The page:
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Top 10 Reasons Client Teams Fail Article Final Print Version


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Top 10 Reasons Client Teams Fail Article Final Print Version

  1. 1. © 2016 Blain R. Banick, MBA – Law Firm CultureShift® Page 1 The Top 10 Reasons Client Teams Fail If you are like most firm leaders today, you are probably haunted by one question: “Will everything we plan to do in 2016 at the firm, group and individual attorney level be enough to deliver the economic results we need to retain and attract top talent, grow our business to meet our strategic goals and deliver the value and efficiencies required by our ever more demanding client base?” If an effective client team program isn’t a central component of your revenue growth strategy for 2016 and beyond, the answer is probably no. According to the recently released January 2016 Thomson Reuters Legal Executive Institute Annual Marketing and Business Development Benchmarking Survey, 52% of law firms have launched client team programs, with another 16% planning to do so in 2016. 76% of all respondents to the survey were from leaders at firms of less than 500 attorneys, of which 28% of the respondents fell into the 80 – 149 attorney firm size, which indicates client teams have taken hold in a broad spectrum of firms. An effective client team program is something that can be launched by firms of just about any size or practice/industry focus. However, not all client team programs will be successful, unless you put in place a sustainable and realistic program right from the start, demonstrate strong support from leadership and hold Client Team Leaders (CTLs), Members (CTMs) and administrative staff support members accountable for results. The Top 10 Reasons Why Client Teams Fail 1. The client team program is launched without any real strategy or structure that is sustainable beyond the short term launch of the program. To be sustainable and successful long-term, there needs to be a common client team planning, execution and accountability model in place from Day 1. All teams need to be using the same plan format, planning tools and terminology. Every member of the team – CTL, CTMs and administrative support professional(s) needs to understand the process and their roles and most importantly, CTLs and firm leadership need to hold all of these key players accountable for following the model.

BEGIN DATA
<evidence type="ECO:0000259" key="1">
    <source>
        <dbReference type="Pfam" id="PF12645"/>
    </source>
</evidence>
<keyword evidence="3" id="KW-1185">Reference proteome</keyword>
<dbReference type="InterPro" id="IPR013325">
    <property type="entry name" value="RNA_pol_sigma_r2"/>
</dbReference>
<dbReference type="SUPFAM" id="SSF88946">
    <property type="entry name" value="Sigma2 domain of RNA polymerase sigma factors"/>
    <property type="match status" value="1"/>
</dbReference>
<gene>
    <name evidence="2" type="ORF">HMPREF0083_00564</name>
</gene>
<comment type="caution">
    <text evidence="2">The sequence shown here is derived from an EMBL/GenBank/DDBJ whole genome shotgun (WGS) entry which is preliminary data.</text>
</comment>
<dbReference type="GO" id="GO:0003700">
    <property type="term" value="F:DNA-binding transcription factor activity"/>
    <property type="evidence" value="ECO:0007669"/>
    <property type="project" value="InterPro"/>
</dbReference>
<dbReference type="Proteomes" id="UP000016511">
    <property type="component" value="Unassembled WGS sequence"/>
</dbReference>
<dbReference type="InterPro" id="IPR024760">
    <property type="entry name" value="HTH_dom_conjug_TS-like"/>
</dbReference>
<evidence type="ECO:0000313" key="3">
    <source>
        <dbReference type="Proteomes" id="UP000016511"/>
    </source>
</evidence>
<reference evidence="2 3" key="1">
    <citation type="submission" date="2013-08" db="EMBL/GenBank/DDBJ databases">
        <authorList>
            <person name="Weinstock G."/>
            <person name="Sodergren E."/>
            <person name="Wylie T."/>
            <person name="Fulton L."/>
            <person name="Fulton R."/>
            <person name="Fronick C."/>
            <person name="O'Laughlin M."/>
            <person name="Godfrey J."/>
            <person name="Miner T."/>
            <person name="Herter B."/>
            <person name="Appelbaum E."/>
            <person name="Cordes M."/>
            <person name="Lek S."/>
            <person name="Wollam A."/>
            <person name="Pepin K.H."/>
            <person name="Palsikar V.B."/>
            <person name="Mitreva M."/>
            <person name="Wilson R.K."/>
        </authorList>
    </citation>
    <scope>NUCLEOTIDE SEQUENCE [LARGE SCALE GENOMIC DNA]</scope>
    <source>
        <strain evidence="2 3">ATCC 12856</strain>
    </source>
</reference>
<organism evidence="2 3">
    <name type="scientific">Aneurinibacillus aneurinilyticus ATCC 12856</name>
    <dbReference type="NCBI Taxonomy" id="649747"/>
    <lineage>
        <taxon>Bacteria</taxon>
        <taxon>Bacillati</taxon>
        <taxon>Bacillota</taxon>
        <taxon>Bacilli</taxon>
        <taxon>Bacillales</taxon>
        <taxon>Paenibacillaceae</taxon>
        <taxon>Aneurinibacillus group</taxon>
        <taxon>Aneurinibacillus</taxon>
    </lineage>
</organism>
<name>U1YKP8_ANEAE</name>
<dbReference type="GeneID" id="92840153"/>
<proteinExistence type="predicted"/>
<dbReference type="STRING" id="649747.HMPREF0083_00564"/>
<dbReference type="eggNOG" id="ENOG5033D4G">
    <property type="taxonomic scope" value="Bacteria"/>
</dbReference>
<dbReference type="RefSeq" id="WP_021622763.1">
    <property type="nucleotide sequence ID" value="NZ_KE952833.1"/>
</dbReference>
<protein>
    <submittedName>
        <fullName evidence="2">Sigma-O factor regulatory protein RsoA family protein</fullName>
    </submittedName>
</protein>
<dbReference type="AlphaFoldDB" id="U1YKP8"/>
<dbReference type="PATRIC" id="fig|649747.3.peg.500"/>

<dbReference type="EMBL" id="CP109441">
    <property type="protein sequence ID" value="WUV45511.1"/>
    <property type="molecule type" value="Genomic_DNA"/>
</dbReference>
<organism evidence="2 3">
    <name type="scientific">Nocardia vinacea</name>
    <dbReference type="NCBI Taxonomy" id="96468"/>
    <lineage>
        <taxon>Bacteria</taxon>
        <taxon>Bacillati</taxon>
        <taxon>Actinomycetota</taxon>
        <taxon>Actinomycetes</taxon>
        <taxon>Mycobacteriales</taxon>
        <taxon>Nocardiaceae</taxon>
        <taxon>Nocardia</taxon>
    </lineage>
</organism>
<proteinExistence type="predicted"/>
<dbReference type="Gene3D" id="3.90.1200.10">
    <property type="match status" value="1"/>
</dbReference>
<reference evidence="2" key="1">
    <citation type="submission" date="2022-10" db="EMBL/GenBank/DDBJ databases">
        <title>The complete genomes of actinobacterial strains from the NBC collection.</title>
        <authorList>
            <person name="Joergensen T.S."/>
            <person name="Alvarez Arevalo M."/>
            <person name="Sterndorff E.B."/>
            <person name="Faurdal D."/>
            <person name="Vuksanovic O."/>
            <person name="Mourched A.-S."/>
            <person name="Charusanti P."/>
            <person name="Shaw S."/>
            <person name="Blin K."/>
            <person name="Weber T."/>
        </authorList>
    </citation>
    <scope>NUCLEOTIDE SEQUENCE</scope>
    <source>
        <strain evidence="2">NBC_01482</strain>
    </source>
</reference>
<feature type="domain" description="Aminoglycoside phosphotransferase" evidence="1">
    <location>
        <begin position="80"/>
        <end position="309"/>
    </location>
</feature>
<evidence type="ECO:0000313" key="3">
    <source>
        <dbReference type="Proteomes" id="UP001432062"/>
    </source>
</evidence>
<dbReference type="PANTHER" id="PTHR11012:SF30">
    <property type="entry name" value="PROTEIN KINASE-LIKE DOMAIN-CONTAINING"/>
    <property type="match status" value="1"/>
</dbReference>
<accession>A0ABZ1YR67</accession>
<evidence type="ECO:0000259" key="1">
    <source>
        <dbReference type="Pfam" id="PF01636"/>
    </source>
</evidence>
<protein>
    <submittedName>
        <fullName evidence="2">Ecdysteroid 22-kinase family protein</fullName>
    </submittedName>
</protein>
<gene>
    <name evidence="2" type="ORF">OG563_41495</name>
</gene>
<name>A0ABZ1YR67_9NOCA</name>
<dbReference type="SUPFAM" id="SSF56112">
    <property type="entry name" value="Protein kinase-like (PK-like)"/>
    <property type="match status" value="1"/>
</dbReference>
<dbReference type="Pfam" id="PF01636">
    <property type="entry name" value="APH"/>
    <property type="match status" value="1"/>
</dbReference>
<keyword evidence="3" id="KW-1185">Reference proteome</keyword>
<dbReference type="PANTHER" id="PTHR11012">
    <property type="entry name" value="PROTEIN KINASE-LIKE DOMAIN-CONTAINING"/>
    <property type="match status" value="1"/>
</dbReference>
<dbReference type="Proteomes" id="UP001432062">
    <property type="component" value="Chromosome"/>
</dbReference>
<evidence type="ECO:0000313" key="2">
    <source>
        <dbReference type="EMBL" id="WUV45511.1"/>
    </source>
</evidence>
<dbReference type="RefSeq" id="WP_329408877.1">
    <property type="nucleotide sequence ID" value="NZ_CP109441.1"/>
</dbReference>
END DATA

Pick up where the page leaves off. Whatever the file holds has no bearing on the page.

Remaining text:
2. 2. © 2016 Blain R. Banick, MBA – Law Firm CultureShift® Page 2 2. You don’t put the time, effort and research necessary to select the right client teams and CTLs to participate in the program from the start. Selection of client teams is a critical and underappreciated process in too many failed client team efforts. You can’t just pull out your top 10/50/100/300 clients from the previous year and just randomly select which clients will be part of the program based on past revenues or gut instinct that “we should just have more work from this client” based on your perception of what you have to sell to that client. Accurate and deep competitive/business intelligence (CI/BI) needs to drive this process. CTL/CTM selection is also critical and can’t just automatically be the current client relationship manager or billing partner(s). Find the people who care the most, who will be invested for the long-term and have the respect of the client and the team. 3. You are unrealistic about the number of client teams you can effectively support. Many firms salivate when they do the math and anticipate the additional revenue that can come from client teams. A natural reaction, therefore, is the more the merrier. However, such a philosophy can doom the initiative from the start, because of the volume of support needed to get them started and keep them maintained over time. Instead, start small with the “coalition of the willing”, and then deploy additional teams once you have developed solid systems and have successful examples to convince others to join the program. For most firms, regardless of their size, you are probably looking at a beta program launch of between 3 – 10 teams. As we all know, attorneys are naturally competitive individuals. Show them a program that is successful and delivering results, and others will clamor to get on the revenue bandwagon. However, this will happen only if you match your ambition to realistic expectations and skills of your available support staff. 4. Administrative team members don’t provide the level of support required to make the CTLs and CTMs as efficient and effective as they need to be in their roles. Successful client teams heavily depend upon BD/Marketing team members (and other key administrative staff) to handle most of the administrative tasks connected to their client team efforts, including: • capturing and disseminating all client team efforts, intelligence and results generated through the program before all client team meetings; • accurate tracking of effort, time and money invested in the client team efforts and developing standardized CTL reports to firm leadership; • effectively sharing important client/industry information to all CTMs and other attorneys serving the needs of the client (most effectively done through “automated information push based technologies”) that all client teams use the same way; and • keeping CTLs/CTMs accountable for implementing their ongoing responsibilities to the client and the team.